Monuments: Should They Stay, or Should They Go

On Monument Avenue

walking statues with chains on their wrists

Should They Stay,

Or Should They Go ?


monuments in chains



by Charles McGuigan


It’s all very complicated .

Much more complicated than an outsider would ever understand.

There’s that old joke. “How many Richmonders does it take to change a light bulb?”

“Three: One to change it, and two to reminisce about the old light bulb.”

There’s more than a little truth in that.

Some Richmonders still call the Boulevard Bridge the Nickel Bridge, even though the toll fare is now a dime and quarter. That toll hasn’t been a single nickel for more than forty years. Others still call The Diamond, Parker Field; Altria Theatre, the Mosque; and so on.

Whether it’s apocryphal or not—and I suspect it is—a reporter, shortly before Mark Twain’s death, asked the celebrated author where he would like to go if he knew he were going to die the following morning. Without a pause, Twain said: “Richmond.” When the reporter asked why, Twain supposedly said, “Because it’s always fifty years behind the times.”

Some might argue a hundred and fifty years behind the times. After all, it’s been about that long since the Civil War ended. And yet some Richmonders are still waving the Stars and Bars.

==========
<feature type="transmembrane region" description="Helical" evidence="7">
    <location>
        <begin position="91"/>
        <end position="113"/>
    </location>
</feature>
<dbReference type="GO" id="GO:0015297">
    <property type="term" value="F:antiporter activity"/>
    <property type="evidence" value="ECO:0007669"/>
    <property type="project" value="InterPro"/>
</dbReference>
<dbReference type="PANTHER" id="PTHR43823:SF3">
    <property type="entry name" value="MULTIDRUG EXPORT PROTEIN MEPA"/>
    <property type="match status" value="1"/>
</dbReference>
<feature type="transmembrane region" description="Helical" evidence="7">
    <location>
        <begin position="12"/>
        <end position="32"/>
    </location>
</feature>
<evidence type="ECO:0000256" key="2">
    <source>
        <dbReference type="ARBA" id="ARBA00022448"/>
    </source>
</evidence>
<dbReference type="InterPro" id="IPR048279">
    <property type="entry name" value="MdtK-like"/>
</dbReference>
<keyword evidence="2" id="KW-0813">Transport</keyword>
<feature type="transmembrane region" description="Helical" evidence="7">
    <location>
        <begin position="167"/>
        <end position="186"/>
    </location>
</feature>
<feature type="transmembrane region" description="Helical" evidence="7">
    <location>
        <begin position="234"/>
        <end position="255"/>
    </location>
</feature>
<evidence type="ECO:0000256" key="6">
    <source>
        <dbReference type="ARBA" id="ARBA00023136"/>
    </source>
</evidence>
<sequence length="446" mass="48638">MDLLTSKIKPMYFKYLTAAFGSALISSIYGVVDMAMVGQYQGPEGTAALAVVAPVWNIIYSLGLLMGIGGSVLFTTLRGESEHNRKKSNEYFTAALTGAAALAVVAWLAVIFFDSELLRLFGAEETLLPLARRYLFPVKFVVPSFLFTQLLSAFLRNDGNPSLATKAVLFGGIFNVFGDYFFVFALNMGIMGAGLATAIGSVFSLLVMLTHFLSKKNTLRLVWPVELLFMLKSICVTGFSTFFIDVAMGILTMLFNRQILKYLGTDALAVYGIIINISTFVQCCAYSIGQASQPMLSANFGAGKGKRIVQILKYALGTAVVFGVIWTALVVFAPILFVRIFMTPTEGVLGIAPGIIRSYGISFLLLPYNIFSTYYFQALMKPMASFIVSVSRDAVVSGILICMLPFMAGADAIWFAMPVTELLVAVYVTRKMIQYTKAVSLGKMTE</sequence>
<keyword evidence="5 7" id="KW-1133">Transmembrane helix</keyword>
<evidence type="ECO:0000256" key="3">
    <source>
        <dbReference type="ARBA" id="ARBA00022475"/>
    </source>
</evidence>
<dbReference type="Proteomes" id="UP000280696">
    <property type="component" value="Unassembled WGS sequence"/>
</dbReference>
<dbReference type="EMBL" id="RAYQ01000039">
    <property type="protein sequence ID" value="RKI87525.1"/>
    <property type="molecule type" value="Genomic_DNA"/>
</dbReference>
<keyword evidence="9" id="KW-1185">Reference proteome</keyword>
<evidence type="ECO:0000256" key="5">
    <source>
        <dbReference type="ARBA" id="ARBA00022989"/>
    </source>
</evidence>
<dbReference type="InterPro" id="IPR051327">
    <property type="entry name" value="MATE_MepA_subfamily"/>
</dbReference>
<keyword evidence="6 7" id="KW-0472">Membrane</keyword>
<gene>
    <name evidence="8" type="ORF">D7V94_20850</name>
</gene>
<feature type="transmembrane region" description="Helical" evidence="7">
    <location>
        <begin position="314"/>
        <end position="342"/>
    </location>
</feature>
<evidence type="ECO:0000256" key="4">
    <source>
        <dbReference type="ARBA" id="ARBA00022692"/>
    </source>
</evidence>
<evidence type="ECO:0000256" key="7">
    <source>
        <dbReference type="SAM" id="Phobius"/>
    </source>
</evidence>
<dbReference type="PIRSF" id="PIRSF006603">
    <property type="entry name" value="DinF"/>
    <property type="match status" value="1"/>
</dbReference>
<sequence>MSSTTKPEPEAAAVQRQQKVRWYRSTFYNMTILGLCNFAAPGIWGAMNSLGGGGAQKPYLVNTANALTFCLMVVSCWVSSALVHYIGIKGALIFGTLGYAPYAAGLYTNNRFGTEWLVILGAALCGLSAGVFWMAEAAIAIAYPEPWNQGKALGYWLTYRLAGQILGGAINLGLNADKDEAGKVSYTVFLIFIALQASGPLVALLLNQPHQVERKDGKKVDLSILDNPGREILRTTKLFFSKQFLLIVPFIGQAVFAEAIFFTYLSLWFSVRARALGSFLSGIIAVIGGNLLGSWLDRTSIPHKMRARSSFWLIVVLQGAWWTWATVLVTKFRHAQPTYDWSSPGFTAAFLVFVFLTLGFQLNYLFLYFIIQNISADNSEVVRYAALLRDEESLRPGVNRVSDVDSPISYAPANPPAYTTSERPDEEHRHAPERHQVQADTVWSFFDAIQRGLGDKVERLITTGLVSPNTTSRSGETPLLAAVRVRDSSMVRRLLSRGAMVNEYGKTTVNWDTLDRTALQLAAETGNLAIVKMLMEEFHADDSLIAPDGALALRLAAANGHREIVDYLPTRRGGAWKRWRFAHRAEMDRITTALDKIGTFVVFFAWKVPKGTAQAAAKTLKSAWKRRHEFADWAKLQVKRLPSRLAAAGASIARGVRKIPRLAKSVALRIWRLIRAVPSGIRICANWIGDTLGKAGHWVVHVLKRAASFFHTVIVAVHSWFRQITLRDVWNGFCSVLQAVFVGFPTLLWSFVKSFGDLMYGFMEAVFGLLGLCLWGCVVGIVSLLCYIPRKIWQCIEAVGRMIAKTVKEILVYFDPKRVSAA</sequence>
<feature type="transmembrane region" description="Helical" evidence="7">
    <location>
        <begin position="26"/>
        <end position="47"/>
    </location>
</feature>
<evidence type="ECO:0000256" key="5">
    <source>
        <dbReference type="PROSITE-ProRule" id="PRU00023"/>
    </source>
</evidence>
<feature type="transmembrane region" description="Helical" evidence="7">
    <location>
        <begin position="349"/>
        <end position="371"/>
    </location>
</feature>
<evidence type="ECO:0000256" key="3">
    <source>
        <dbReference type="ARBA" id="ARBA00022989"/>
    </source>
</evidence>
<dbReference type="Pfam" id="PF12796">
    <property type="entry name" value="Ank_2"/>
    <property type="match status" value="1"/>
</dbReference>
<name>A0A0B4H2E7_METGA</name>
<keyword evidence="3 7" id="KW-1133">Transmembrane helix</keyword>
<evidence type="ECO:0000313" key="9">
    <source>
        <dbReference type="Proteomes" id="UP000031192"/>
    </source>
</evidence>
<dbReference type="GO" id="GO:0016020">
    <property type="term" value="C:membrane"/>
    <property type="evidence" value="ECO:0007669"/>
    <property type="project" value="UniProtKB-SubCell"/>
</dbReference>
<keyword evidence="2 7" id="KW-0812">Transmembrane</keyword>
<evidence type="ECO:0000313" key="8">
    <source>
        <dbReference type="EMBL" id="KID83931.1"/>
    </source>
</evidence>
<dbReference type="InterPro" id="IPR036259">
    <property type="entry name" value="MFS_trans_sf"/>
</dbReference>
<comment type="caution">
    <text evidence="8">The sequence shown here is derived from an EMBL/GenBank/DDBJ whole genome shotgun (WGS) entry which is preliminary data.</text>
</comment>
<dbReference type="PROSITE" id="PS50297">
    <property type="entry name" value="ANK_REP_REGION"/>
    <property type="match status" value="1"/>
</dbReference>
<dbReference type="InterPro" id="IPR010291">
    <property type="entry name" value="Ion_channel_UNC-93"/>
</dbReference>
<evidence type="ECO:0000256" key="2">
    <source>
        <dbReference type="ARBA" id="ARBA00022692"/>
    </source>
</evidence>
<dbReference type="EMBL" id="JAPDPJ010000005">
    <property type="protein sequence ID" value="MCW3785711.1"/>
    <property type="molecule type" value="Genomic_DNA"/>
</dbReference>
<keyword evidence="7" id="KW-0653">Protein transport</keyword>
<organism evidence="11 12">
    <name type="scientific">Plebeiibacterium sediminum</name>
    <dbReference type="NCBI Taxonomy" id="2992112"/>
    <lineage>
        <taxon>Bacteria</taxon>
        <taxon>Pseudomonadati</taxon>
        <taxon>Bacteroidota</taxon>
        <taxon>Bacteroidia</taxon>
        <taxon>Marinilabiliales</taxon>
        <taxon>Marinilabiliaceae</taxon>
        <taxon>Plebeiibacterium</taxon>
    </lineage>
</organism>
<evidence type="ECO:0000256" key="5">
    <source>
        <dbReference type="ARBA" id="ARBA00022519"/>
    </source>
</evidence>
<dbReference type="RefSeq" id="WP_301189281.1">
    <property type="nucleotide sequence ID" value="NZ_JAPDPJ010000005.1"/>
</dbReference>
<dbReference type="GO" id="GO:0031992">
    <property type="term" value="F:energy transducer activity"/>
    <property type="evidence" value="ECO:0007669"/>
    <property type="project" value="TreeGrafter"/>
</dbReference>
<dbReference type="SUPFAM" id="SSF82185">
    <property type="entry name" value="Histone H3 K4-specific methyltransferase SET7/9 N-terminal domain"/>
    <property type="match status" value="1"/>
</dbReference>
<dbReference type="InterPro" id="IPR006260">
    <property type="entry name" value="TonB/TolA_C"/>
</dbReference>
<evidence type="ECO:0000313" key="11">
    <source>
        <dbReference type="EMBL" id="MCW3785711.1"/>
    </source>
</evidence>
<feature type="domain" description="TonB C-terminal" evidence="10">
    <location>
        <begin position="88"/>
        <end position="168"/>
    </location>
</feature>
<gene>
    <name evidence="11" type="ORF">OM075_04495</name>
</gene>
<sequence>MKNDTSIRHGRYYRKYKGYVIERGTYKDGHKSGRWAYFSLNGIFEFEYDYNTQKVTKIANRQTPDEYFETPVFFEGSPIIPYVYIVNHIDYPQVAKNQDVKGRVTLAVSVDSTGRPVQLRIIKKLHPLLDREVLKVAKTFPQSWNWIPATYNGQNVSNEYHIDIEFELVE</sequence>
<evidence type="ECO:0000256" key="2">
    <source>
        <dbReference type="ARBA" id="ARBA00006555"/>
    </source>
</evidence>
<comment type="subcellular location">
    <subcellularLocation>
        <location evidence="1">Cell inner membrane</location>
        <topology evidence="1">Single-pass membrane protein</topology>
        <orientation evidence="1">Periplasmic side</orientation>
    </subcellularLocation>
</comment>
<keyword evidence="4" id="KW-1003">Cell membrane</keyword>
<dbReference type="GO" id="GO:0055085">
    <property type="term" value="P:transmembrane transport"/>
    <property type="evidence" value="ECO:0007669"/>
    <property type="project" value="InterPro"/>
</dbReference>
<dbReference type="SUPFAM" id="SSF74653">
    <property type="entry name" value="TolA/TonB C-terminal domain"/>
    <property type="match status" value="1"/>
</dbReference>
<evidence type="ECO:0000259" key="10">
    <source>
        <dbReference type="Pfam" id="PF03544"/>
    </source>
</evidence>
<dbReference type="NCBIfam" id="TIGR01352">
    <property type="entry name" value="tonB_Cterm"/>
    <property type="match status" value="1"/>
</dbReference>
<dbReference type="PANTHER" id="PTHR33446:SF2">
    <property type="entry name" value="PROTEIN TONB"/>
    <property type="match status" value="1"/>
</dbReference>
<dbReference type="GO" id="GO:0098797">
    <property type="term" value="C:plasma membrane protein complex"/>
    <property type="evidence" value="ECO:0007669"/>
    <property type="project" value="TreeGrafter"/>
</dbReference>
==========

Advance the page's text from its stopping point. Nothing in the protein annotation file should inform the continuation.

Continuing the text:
All that said, Monument Avenue is a part of our history, and I’ve never been one for revisionism. Denying the past, invites catastrophe in the future. Tearing down monuments does not alter the past in the least. What’s more, these monuments to Lee, Stuart, Jackson, Davis and Maury, are constant reminders of the era in which they were erected, that horrific time of old Jim Crow, the incessant racism that would ultimately lead to the Civil Rights movement. And we should never forget that.

I remember when I first arrived in Richmond back in the 1970s, a freshman at VCU, with the entire city at my disposal, new and unexplored. I would wonder nights up Monument Avenue, favoring the medium strips and not quite comprehending why someone would erect a monument to a general who had sworn a sacred oath to protect and defend the Constitution, only to desert his nation and join what amounted to insurrectionists. At that time, I often thought had I been black I might have been tempted to do what the Irish did on March 7, 1966 on the fiftieth anniversary of the Easter Rebellion. The IRA blew up a statue of Admiral Horatio Lord Nelson erected by the British on O’Connell Street in Dublin.